Latest Blogs from SBS and Company LLP

    In this edition, we bring to you certain important articles. The article on ‘Alternative Investment Funds – SEBI and FEMA Regulations’ will make you understand the other venues for raising funds to carry the business much efficiently. The article on ‘NFRA – Will they apply to Body Corporate’ is thought provoking and it is important that Ministry of Corporate Affairs release a clarification as to which body corporates the provisions of NFRA rules will apply.

    The article on ‘Differential Treatment Inter- se Creditors’ deals with the recent judgment of Hon’ble NCLAT in the matters of Binani Industries Limited, wherein the Hon’ble NCLAT rejected the resolution plan which discriminated the creditors who are placed similarly. This is an important contribution to the jurisprudence on IBC and it will have significant effect in upcoming resolutions. The journal also deals with key recommendations by Insolvency Committee on Cross Border Insolvency which is to be adopted by India to tackle the issues in cross border insolvency matters.

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    Treatment of Income on Sale of Shares in ESOP Scheme – Perquisite or Capital Gain?

    Legislative Background:

    As per Section 15(1) of Income Tax Act, 1961 (Act) any salary due from employer or former employer to an assessee in the previous year, whether paid or not, is chargeable to tax under the head ‘Income from Salaries’. As per Section 17(1)(iv) of the Act, ‘salary’ includes ‘perquisites’ or ‘profit in lieu of salary or wages’.

    Section 17(2)(vi) of the Act, the term ‘perquisite’ includes the value of specified securities which were granted under ESOP or sweat equity shares allotted or transferred, directly or indirectly, by employer or former employer, free of cost or at concessional rate to the assessee.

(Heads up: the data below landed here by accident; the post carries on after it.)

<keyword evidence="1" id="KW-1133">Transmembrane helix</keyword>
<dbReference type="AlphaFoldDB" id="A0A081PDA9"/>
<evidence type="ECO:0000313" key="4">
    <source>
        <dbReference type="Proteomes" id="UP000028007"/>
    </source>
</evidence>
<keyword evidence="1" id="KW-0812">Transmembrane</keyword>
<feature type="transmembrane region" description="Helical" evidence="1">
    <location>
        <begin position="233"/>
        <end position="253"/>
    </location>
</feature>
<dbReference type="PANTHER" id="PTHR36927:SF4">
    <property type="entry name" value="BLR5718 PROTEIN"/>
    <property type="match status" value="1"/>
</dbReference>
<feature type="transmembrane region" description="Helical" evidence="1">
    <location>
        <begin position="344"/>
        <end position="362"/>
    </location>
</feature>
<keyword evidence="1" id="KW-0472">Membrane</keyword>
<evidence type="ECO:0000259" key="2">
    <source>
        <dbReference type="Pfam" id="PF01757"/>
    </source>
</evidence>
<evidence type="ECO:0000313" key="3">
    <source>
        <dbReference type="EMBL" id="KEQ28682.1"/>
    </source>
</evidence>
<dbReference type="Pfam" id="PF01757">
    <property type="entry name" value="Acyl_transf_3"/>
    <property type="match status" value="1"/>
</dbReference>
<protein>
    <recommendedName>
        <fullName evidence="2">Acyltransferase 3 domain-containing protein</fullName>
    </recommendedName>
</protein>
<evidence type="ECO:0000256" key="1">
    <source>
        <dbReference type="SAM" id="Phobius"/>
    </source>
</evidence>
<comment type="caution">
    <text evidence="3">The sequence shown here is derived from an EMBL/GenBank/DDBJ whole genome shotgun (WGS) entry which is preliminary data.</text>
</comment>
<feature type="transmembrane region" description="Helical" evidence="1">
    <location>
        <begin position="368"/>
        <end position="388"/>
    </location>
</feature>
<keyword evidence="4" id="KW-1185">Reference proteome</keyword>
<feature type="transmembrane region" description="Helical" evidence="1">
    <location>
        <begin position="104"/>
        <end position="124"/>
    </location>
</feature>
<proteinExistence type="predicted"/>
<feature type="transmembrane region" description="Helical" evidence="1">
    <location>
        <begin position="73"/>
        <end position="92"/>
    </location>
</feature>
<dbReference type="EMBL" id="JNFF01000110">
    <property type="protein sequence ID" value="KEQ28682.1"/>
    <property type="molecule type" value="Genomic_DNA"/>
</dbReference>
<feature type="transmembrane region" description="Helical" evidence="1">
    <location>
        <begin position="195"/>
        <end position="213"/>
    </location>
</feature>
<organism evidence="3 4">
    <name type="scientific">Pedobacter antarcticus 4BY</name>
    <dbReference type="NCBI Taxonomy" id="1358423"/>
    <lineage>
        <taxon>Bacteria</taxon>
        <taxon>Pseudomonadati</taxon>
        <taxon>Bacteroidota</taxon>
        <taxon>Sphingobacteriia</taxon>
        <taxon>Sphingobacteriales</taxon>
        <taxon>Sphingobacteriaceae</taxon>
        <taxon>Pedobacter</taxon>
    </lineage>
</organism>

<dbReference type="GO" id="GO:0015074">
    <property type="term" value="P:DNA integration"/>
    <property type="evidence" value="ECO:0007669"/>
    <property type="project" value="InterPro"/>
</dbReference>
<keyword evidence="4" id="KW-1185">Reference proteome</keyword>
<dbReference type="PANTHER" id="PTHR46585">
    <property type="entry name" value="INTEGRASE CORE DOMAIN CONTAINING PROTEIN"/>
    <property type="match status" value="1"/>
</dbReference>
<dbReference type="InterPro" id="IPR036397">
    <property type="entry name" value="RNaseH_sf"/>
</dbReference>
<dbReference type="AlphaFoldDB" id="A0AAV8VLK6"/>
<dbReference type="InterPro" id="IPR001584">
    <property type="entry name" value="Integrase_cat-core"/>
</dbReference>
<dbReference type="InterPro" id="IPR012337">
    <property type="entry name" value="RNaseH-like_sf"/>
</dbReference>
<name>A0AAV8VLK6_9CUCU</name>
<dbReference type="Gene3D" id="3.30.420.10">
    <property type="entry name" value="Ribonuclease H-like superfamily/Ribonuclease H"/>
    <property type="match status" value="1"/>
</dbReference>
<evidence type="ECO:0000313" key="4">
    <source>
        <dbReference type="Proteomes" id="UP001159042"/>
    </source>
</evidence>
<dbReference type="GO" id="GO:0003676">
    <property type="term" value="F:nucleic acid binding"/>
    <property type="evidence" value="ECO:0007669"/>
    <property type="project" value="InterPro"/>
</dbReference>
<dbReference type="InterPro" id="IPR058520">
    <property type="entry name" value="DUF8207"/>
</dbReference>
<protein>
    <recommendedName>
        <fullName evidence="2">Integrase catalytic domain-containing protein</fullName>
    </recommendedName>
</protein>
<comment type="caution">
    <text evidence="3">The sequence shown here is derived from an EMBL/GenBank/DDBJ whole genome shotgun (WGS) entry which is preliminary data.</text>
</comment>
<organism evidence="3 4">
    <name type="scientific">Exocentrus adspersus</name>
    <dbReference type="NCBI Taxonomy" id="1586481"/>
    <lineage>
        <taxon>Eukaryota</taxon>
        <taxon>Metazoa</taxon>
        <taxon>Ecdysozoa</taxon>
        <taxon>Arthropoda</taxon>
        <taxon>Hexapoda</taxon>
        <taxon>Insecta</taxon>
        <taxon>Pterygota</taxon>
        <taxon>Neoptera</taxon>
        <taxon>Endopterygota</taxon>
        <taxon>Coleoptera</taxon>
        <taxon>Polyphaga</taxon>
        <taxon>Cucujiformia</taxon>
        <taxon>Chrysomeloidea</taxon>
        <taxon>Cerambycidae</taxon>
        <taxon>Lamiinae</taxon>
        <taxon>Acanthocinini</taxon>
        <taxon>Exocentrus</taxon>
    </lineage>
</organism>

• Introduction:
      • This Standard on Auditing (SA) is effective from 1st April, 2009 and mainly deals with the auditor’s responsibility to consider laws and regulations in an Audit of Financial Statements.
      • It is not applicable to other assurance engagements in which the auditor is specifically engaged to test and report separately on non-compliance with specific laws and regulations.
      • According to this SA, non-compliance means an act of omission or commission by the entity, either intentional or unintentional, which are contrary to the prevailing laws or regulations. 


    General Points on ICDS:

    • ICDS was made applicable from FY 2016-17 (i.e. A.Y 2017-18) as per Notification S.O.892(E) dated 31.03.2015
    • However, It is not for the purpose of maintenance of books of accounts.


    External Commercial Borrowings (ECB) Policy – Liberalisation

    1. Liberal procedures for Oil Marketing Companies (OMCs):

    Under the existing policy, ECB can be raised under Track I and III for working capital purposes from direct and indirect equity holders or from a group company with a minimum average maturity of 5 years. It has been decided, in consultation with the Government of India, to liberalise the provisions and permit public sector OMCs to raise ECB for working capital purposes with minimum average maturity period of 3 or 5 years from all recognized lenders under the automatic route.

    Further, the individual limit of USD 750 million or equivalent and mandatory hedging requirements as per the ECB framework have also been waived for borrowings under this dispensation. However, OMCs should have a Board approved forex mark to market procedure and prudent risk management policy for ECBs referred above.

    The overall ceiling for such ECBs shall be USD 10 billion equivalent and the said facility will come into effect from the date of this Circular.

    For more details, refer Notification No. RBI/2018-2019/54, A.P. (DIR Series) Circular No. 10 dated 3rd October, 2018.

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